The Face of American Horse Slaughter: Shady Dealer Shifts Species but Modus Operandi Remains Unchanged
Washington, D.C. -- Some politicians in Washington feel that restarting a horse slaughter industry on American soil is a good idea. We’d like to offer a small window into how the horse slaughter industry currently operates, as shady players make deals amongst themselves while duping innocent people into giving up their horses to be butchered.
A story recently surfaced about a 24-year-old Pennsylvania woman, Kelsey Lefever, who faces felony charges after allegedly collecting over 120 retired racehorses from well-meaning owners, promising them she would find good homes for the horses. Her intention all along, however, was to sell them to killer buyers. Their "good homes" turned out to be a slaughterhouse in Canada, where they met with a gruesome death in order to become a “delicacy” at restaurants abroad. In the police report, a witness indicates that Lefever told her, "I killed every one of those (expletive) horses - over 120 of them. If they only knew, every one of them is dead."
Her middleman is alleged to be one Bruce Rotz, Jr., who operates his killer buyer business from barns in Shippensburg, Pennsylvania. He is under contract to buy horses for the Canadian meat company Viande Richelieu.
Long before Rotz was a killer buyer, however, the Rotz family gained notoriety via another avenue of animal abuse: as Class B dealers. Rotz worked for his father, Bruce Rotz, Sr., who acquired dogs via an illicit supply chain and made tens of thousands of dollars a year selling the poor victims - any of whom were likely former companion animals - to research facilities for experimentation.
As dog dealers, the Rotzes had numerous run-ins with the law. The elder Rotz was fined $1,240 in 2005 for failing to meet minimum requirements under the Animal Welfare Act. The Rotzes acquired many of the dogs they sold from a family of notorious dealers in Missouri whose license was eventually revoked and a fine imposed for violations of the federal law, including failing to keep accurate records on hundreds of the dogs they sold.
In 2006, Bruce Rotz Sr. let his license to operate as a random source dog dealer expire, and he sold his business. Although Bruce Rotz, Jr. continued to work for the new owner for a while, he was already moving on to horses by then. Though he’s shifted species from dogs to horses, Rotz’s methods appear to be the same. He is part of a dirty business where animals come to him from questionable sources, and he sells them for profit. He frequents the nearby New Holland horse auction to acquire horses, including former racehorses, for the trade in their meat.; Recently, according to the criminal investigation, Rotz bought horses from Ms. Lefever.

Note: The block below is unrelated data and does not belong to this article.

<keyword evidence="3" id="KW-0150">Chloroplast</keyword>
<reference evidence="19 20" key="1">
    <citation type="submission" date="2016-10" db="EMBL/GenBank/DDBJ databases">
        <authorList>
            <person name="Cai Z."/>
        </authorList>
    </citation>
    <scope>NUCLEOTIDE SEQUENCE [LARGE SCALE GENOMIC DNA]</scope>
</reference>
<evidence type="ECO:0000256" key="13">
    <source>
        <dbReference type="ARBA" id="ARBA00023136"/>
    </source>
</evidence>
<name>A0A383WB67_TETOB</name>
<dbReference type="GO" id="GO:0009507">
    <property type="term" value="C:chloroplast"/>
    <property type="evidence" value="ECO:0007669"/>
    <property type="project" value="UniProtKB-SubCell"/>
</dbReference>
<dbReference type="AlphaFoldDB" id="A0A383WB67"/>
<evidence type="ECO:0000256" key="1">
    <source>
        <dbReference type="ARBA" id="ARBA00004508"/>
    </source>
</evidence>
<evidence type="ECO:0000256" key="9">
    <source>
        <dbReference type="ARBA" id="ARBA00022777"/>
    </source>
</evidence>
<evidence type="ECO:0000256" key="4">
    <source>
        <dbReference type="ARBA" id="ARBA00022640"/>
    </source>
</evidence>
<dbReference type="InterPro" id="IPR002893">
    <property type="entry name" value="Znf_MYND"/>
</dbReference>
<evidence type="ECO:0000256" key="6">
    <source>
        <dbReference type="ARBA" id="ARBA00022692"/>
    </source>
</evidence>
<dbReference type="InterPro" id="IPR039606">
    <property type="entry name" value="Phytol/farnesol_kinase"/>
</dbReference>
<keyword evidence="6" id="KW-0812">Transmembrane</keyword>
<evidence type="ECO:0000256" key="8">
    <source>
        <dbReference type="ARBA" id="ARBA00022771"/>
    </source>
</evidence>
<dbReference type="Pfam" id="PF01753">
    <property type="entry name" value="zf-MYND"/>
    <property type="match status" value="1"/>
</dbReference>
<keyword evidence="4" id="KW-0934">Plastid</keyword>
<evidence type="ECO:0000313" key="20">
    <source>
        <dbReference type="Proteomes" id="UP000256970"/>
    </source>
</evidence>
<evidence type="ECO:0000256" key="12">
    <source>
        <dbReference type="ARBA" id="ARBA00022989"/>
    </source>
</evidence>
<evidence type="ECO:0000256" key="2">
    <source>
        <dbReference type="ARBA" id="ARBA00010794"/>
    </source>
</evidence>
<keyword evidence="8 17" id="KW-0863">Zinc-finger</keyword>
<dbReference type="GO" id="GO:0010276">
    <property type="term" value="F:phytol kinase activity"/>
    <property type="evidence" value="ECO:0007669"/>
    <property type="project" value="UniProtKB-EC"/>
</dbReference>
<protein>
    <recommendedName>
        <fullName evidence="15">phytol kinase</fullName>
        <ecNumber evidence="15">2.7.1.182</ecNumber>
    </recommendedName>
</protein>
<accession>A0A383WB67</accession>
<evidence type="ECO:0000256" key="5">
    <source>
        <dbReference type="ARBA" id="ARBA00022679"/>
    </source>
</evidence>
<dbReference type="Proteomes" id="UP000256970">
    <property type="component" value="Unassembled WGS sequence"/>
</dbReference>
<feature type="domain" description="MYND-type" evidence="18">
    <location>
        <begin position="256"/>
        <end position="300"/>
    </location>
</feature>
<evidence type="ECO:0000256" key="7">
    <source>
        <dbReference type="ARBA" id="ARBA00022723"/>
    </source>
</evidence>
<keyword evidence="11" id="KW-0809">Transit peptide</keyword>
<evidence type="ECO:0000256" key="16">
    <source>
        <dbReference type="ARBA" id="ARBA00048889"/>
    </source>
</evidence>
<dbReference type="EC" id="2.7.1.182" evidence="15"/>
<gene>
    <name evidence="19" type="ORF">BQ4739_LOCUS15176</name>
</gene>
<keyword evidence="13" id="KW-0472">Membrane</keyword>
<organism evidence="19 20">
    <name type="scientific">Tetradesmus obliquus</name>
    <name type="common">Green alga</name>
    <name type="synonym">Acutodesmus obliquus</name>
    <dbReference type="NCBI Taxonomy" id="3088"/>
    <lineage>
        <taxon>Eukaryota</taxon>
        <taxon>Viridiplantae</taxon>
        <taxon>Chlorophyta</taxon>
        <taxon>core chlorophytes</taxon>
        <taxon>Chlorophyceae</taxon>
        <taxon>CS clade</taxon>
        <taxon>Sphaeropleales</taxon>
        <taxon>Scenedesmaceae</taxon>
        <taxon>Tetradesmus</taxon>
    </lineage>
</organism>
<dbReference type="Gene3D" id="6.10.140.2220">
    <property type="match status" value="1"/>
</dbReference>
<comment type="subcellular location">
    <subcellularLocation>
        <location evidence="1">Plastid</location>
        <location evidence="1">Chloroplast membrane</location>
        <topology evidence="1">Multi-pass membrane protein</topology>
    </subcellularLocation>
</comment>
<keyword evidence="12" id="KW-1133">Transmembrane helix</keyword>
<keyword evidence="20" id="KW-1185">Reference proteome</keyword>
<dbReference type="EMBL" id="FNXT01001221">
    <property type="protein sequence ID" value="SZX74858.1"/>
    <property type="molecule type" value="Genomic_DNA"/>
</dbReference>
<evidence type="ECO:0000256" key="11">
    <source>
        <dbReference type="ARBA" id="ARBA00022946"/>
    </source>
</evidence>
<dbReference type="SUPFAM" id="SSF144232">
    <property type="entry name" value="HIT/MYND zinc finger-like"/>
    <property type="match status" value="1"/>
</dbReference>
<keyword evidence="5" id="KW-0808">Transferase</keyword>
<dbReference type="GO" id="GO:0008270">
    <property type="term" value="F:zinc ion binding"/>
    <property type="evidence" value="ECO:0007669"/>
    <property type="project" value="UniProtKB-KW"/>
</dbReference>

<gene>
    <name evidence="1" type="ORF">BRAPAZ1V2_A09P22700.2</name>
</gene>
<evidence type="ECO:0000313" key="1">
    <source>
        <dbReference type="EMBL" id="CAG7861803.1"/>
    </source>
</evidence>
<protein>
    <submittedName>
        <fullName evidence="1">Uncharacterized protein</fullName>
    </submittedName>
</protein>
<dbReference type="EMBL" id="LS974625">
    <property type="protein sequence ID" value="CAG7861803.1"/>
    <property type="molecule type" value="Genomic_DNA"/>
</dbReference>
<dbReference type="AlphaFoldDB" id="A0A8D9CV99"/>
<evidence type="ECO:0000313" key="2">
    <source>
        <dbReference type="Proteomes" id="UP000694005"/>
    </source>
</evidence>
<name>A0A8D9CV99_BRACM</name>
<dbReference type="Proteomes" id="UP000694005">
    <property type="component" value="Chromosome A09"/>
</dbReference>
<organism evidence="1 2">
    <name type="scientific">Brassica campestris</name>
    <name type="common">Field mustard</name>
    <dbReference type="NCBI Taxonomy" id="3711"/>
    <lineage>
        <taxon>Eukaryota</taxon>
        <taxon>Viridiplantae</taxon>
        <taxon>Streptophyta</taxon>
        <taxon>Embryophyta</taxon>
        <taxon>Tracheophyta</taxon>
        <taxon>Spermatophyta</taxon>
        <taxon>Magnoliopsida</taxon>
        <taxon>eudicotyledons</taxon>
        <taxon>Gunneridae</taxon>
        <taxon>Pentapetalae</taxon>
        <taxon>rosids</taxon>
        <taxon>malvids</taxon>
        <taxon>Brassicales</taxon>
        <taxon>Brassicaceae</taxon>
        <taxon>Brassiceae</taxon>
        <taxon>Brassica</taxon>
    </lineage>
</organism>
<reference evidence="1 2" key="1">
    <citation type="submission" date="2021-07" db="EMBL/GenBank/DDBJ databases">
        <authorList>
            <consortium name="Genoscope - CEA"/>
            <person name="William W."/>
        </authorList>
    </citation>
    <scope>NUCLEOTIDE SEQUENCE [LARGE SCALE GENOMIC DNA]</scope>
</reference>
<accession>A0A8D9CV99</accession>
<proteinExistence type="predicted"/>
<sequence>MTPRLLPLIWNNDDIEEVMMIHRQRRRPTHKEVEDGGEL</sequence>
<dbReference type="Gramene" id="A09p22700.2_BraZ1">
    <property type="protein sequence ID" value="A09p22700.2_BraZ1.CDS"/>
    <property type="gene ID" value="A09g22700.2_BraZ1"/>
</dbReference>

Rotz doesn’t appear to be any more concerned with where the horses come from than he was with the dogs - and because he is once removed from the known illegal activity, he appears to be successfully ducking prosecution. While Lefever faces prosecution for her fraudulent acquisition of the horses, Rotz remains free - a fine example of the sort of individual poised to take a lead role in a revised American horse slaughter industry.
"This makes you wonder why some Members of Congress are fighting so hard to restore an industry filled with crooked individuals like Rotz and Lefever, while thumbing their noses at those responsible owners who lost their horses into slaughter against their will," said Chris Heyde, deputy director of government and legal affairs for the Animal Welfare Institute. "Thankfully, the majority of legislators are supporting passage of the American Horse Slaughter Prevention Act which would protect horses from corrupt profiteers."
Chris Heyde, firstname.lastname@example.org, (202) 446-2142